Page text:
The crushing of concrete cubes or cylinder samples is required in a construction especially concrete structures. The reason for this is to verify the strength given in the design mix. Let’s look at an example of a concrete column. Commonly, it has 60 megapascals of specified strength. When you crush it, the result should be equal to or more than 60 Mpa.
The specified strength should be achieved at a test age of 28 days but sometimes we experience failure results at 28 days. That’s the reason we have spare cubes or cylinder samples. The spares are the alternatives that you can check at 42 days or 56 days when a sample fails at 28 days test.
Now, there are many questions why we crush concrete cubes at 28 days. And you might be asking why. I was once the person asking about this until I came to know the reason. Read further and, you’ll find the answer later in this blog.
You also might be asking, why we crush cubes or cylinder at 7 days. In most common concrete elements, such as columns, beams, slab-on-grades, and conventional suspended slabs, we start crushing cubes at 7 days. The reason is that it is the time the cast concrete can be loaded, and we can proceed with the following construction activities, but only if the compressive test report at 7 days has passed the condition of 80 percent of the specified strength.
If a 7-day compressive test result is “failed” by having less strength than condition stated above, then you can use the spare cubes or cylinder samples to test at 14 days and then most probably you’ll get the desired result. But sample test failures rarely happen at 7 days, so 14 days test does not matter.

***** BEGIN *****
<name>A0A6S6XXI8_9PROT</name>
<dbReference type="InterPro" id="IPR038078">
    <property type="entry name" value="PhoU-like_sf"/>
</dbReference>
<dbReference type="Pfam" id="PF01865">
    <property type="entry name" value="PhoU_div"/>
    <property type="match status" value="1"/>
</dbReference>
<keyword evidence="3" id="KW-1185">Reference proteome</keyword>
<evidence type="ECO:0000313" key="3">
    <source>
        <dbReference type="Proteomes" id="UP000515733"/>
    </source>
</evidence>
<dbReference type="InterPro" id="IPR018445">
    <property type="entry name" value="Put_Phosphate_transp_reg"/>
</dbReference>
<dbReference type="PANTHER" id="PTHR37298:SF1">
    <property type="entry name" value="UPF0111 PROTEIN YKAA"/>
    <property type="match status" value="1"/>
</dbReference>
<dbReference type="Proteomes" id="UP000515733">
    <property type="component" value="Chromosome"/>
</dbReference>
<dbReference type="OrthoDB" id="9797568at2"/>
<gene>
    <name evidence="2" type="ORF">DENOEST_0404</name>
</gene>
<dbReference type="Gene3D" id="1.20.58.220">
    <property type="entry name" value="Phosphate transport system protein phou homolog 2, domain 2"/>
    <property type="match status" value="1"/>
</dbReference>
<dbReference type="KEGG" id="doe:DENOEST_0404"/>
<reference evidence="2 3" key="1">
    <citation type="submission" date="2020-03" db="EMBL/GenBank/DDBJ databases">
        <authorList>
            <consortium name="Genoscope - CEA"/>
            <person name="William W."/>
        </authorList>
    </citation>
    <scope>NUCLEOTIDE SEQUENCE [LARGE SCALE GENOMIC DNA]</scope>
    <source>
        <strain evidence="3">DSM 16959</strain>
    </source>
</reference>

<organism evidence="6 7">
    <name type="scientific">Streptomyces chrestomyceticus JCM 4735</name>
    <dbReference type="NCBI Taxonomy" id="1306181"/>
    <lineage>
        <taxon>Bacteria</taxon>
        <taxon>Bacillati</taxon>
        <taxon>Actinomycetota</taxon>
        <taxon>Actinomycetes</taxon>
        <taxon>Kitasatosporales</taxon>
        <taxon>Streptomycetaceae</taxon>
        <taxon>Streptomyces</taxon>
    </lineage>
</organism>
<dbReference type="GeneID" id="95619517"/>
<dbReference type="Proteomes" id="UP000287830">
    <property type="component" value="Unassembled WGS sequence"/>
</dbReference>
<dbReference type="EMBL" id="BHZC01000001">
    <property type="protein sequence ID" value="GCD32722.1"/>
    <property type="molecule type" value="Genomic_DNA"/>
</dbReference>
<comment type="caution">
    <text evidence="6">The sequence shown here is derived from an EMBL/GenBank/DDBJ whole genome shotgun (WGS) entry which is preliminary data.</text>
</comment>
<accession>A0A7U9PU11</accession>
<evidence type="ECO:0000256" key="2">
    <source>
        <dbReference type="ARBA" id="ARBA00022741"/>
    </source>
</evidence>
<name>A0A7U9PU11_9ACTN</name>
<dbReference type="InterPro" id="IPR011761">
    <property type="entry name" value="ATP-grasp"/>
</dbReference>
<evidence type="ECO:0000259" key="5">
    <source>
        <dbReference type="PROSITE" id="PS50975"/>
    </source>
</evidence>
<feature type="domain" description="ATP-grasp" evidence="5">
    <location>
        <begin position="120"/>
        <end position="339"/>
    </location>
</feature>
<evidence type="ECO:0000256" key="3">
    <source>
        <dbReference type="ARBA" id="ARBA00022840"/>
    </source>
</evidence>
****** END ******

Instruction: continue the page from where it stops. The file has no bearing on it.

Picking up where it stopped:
Concrete elements are designed on the basis of a 28-day cube’s crushing strength. A 28-day cube’s strength actually represents the characteristic strength of the concrete. It is mandatory to test the concrete cubes or cylinders at the age of 28 days as per almost all building code requirements.
Now, once your 7-day test and even your 14-day test have passed, you will then wait for the 28-day test. The question now is: “Why” 28 days?
Now here is the answer.
The studies show that the characteristic strength of concrete reaches 99% at 28 days of age. And it is said that the final strength will be achieved after 1 to 2 years. This means that a concrete slab or beam which has a specified strength of 40 megapascals or Mpa (N/mm2) shall be almost attained at 28 days of age in cubes or cylinders.
Now, you might have questions like:
What if the test fails at 28 days? What will we do?
If the cube has a failed test result at 28 days, then your spares will be used to test on either 42 days or 56 days, depending on what test age you prefer beyond 28 days.
Two cubes will be tested again with the same cube ID number, but these will be spares.
So most probably, a test beyond the 28-day test is likely to pass. In my experience, it’s very rare to get a failed test result at 42 days.
Here are some answers that you can consider following:
“Although the ultimate strength varies with the kind of cement and curing duration, the concrete compressive strength in 28 days, is very near to its final strength that could be reached in one or two years. The usage of 28 days compressive strength for design strength is dependent on the Law of Averages, propounded by JACOB BERNOULLI.”
“It is believed that the 28 day consideration for the specified strength is based on the studies and test trials of the cube or cylinder sample. It is found that at 7 days you will get the 80 percent of the specified strength and at 28 days you will get 99 percent of the specified strength.”